Association between Metabolic syndrome and Subjective social status in coronary artery disease patients, a cross sectional study Metabolic syndrome and Subjective social status
Social Determinants of Health,
Vol. 9 (2023),
1 January 2023
Aims: The purpose of this study was to examine the association of metabolic syndrome (MetS) with subjective social status (SSS) and depression symptoms among coronary artery disease patients (CAD).
Materials and methods: in a cross sectional study during 2019- 2020, patients with CAD older than 30 through simple sampling method were selected. SSS and depression were assessed using MacArthur scale and Persian version of the 13 items beck depression scale, respectively. The components of Metabolic syndrome, , and demographic factors were collected based on patients medical records.
result: data related to 500 CAD patients aged 61.81 ± 12.25 years were assessed. prevalence of MetS was 57 % . Almost 75% of study subjects were in low category of SSS. Univariate logistic regression analysis showed the odds of MetS in patients with higher SSS was 21% less than patients with lower SSS (OR=0.79, 95% CI=0.53-1.19, P=0.274). The odds of MetS was higher in women [OR=1.67(1.16-2.42)] , married subjects[OR=1.55(0.74-3.26)] , in rural area [OR=1.30(0.88-1.91)] , those without job [OR=0.83(0.58-1.19)] and literacy[OR= 0.83(0.58-1.19)] . There was no significant association between depression and the odds of metabolic syndrome (OR=0.98, 95% CI= 0.63-1.52, P= 0.950). In multivariate logistic regression analysis , the inverse association between SSS and MetS was still remained (OR= 0.74, 95% CI=0.49-1.12, P=0.163).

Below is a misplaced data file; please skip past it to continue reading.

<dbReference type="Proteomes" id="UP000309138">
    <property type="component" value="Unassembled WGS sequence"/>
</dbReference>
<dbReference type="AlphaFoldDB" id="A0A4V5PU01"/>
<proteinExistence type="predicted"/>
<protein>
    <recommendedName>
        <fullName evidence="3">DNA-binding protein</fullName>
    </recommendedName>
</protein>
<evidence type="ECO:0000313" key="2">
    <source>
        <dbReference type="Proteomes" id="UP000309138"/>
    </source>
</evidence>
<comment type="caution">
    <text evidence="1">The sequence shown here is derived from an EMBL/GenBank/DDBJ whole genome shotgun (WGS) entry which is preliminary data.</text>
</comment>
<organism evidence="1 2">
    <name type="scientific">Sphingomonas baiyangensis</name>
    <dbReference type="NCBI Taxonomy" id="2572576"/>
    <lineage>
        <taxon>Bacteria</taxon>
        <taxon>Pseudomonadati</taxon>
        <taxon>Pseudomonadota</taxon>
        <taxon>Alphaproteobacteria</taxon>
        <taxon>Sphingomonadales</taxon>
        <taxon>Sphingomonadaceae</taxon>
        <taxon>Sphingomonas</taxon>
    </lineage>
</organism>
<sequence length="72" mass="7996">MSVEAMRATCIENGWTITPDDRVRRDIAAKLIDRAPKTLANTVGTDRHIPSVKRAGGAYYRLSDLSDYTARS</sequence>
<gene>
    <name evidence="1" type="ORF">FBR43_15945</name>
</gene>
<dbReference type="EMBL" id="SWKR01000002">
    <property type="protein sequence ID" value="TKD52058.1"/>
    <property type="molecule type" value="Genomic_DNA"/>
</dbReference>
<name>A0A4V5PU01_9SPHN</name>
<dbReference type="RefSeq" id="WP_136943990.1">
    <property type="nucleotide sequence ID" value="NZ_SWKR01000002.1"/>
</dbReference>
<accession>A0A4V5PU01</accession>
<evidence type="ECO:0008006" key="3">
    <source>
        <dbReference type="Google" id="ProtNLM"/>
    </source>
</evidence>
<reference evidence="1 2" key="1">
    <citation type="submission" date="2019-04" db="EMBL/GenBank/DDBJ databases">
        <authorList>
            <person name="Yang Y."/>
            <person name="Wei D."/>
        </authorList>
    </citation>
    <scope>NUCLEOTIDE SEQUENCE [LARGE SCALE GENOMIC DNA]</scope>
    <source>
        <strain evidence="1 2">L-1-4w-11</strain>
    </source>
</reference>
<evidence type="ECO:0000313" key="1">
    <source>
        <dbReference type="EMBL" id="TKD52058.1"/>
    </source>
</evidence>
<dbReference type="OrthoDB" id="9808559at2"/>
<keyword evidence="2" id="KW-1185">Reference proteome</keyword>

Conclusions: MetS was more prevalent in lower even considering demographic factors and depression symptoms. More researches need to assess the effect of perceived social standing on cardiometabolic risk factors.
- Socioeconomic Status, social class, metabolic syndrome, coronary artery disease
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